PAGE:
to use text labels. So the resizable nature of the Dock is lost on me
since I never change it. However, I would prefer to see Apple give the
Dock the option of paying attention to my display size, so when I
unhook my Powerbook from my work station, the Dock readjusts to be
smaller on that smaller screen. As it stands, on my 1600 x 1200 screen,
the Dock stays small because I have no desire to spend time every
morning readjusting it and then switching it back manually at night
when I go home.

> I first started using the Dock back in the NeXT days, and I found it
> then to be vastly better than other options I had available; the
> current one is, in several directions, an improvement over that.

That's all fine and good for NeXT users, but what about us legacy Mac
OS users and people who used the Taskbar in Windows? The thing I find
maddening with Apple and the Dock is that they had all the data
available to them about what worked on the Mac OS, and then there are
very legitimate things that do work in the Taskbar in Windows. The
NeXT dock also had interesting ideas, so why not take the best of all
them and move much farther forward? When Mac OS X came out, they seem
to completely ignore the Taskbar and Mac OS models of interaction, and
just sort of spiffy up the NeXT dock. Had they done more with using the
best of everything out there, the Dock would have been a leap light
years past the old Mac OS interaction and made Microsoft looked bad.
All the Dock is nowadays is a fancier looking Taskbar with no text
labels and little puffs of clouds that go "poof" when you drag stuff
off of it.

> I don't use only the Dock, though. I keep desktop shortcuts handy and
> even a couple folders containing special shortcuts to server locations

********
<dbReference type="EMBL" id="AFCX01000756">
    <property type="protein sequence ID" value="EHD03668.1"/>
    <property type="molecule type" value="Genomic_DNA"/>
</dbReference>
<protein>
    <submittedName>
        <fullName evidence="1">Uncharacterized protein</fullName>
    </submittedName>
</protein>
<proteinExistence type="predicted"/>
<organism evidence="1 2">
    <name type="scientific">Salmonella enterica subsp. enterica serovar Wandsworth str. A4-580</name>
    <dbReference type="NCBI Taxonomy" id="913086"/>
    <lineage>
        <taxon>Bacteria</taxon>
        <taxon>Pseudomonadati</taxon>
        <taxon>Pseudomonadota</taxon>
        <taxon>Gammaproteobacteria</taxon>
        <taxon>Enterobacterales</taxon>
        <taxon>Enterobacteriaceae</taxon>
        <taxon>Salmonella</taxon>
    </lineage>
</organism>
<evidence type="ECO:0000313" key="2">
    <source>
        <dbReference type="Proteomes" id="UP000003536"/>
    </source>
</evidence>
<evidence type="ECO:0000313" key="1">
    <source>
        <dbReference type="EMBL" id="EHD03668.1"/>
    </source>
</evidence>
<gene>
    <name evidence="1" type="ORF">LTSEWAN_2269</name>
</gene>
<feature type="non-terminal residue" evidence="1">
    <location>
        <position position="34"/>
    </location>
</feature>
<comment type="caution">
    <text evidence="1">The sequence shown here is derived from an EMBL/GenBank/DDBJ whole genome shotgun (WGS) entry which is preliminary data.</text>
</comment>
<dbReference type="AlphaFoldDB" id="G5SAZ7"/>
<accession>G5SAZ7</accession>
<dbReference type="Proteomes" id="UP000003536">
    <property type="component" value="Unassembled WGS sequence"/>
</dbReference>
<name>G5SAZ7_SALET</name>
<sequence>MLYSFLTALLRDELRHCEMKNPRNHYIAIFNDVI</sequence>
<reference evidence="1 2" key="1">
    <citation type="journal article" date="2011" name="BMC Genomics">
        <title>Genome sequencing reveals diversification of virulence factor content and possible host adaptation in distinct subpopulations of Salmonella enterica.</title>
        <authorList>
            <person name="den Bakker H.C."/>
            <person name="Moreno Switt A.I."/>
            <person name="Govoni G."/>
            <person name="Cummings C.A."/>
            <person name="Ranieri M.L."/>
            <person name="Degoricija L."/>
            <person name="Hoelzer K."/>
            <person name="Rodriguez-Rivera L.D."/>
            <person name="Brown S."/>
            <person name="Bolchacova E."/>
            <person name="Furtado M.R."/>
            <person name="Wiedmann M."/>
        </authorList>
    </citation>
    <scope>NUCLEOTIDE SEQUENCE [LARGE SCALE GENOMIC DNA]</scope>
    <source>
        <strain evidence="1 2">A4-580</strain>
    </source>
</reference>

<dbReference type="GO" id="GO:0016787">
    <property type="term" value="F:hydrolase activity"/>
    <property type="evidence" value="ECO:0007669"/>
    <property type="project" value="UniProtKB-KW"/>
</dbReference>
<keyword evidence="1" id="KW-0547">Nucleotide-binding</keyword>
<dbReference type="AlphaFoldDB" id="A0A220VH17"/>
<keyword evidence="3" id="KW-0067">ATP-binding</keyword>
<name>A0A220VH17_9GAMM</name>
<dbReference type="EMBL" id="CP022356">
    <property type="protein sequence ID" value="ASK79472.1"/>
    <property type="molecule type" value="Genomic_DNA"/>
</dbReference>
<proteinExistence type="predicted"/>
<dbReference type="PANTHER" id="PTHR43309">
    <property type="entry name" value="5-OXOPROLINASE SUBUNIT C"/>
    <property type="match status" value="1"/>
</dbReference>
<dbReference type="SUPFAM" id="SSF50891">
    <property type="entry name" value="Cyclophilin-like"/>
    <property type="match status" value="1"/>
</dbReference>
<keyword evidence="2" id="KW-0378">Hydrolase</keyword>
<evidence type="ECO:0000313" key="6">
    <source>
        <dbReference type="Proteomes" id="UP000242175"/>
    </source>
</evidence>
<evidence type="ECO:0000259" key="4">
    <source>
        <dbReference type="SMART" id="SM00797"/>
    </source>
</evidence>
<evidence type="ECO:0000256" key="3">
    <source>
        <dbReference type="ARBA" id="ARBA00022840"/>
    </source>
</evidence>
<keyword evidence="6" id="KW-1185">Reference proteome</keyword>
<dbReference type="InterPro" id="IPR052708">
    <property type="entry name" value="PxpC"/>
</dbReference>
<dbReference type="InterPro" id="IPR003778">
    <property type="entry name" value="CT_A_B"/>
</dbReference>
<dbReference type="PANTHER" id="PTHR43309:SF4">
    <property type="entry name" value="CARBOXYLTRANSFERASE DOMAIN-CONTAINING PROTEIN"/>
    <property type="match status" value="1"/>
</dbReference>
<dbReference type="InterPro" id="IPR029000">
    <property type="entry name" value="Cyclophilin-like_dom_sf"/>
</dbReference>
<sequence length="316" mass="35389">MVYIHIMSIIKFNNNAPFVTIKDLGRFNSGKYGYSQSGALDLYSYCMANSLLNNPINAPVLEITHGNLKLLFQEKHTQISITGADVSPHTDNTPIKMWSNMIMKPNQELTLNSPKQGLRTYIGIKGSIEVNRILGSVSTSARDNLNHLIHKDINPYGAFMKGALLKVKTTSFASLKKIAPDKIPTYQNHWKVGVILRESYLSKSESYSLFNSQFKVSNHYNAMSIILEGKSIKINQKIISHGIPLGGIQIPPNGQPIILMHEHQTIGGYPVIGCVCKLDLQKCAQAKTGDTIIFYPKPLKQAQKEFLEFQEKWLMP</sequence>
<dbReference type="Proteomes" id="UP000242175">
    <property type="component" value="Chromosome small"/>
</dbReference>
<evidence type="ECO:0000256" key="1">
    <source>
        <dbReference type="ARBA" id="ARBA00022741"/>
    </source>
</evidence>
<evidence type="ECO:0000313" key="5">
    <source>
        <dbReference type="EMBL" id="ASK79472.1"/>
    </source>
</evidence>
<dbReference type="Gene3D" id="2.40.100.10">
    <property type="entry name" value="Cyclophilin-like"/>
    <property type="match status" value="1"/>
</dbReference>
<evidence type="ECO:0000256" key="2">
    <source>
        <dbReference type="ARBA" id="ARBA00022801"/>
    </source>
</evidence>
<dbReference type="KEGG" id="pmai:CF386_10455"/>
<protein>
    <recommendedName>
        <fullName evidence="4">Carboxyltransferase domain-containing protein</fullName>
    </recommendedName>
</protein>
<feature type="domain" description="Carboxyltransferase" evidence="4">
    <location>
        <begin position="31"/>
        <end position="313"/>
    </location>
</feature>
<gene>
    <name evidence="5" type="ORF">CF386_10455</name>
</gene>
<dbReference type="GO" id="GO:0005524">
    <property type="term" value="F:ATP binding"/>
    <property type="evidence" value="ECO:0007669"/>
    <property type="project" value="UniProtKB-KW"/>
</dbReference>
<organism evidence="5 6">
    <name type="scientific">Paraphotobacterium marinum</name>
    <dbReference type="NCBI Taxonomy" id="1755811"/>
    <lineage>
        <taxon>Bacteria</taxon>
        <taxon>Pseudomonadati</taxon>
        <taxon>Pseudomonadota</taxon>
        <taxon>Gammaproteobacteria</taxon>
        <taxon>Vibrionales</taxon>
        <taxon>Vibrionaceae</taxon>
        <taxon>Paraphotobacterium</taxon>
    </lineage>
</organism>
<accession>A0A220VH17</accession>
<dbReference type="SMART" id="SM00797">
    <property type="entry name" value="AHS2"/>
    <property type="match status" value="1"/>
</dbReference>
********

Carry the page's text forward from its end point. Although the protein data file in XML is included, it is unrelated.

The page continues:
> and such.

Which don't help very much while you are using five other apps that all
have lots and lots of windows covering your desktop. (In Mac OS 9, you
made Aliases and put them in the Apple folder for access past this
problem. In the Dock, you can sort of do the same thing, but the jumble
and groupings of icons makes the mental model a bit harder to parse.)
One of the nice things on Windows is the Desktop icon, which close
everything down to show you the desktop.

> I watch Windows users -- both home and office -- and I'm often amazed
> that they can get anything done. Many of them have 20-30 or more
> shortcuts on their desktop -- unaligned, ungrouped, sometimes
> overlapping -- a jumble of apps and docs and web aliases, and to
> launch an app, they click on a button and then maneuver through a maze

> of cascading menus, often having to back up and re-wend their way.
> Versus something like that, even the assorted flaws in the Dock pale
> against the value it brings.

I agree the nested menus are awful on Windows. I also agree there's
much to dislike about the Taskbar. But given the two evils, I would
take the Taskbar over the Dock at this stage. The next time I click the
Photoshop icon by accident when I meant to click Illustrator, and then
have to deal with the chug of the app launch bringing my machine to a
crawl, I might just have to break something.

BTW, I often see Mac OS users with cluttered desktops and shortcuts as
well. that little criticism is hardly applicable to the design of the
Dock. Messy users are messy users, regardless of Mac or Windows use.

Andrei Herasimchuk
andrei at adobe.com

work: http://www.adobe.com
personal: http://www.designbyfire.com

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information. If you are not the intended recipient of this
message (or responsible for delivery of the message to
such person) you are hereby notified that any use,
dissemination, distribution or reproduction of this message
is prohibited. If you have received this message in error,
you should destroy it and kindly notify the sender by reply
e-mail. Please advise immediately if you or your employer
do not consent to Internet e-mail for messages of this kind.
Opinions, conclusions and other information in this
message that do not relate to the official business of
Infosys Technologies Australia Pty Ltd ABN 94 054 141 365
("The Company") shall be understood as neither
given nor endorsed by it.

The Company advises that this e-mail and any attached
files should be scanned to detect viruses. The Company
accepts no liability for loss or damage (whether caused
by negligence or not) resulting from the use of any
attached files.

The Company reserves the right to monitor and review
the content of all messages sent to or from this e-mail address.
Messages sent to or from this e-mail address may be stored on
The Company's e-mail system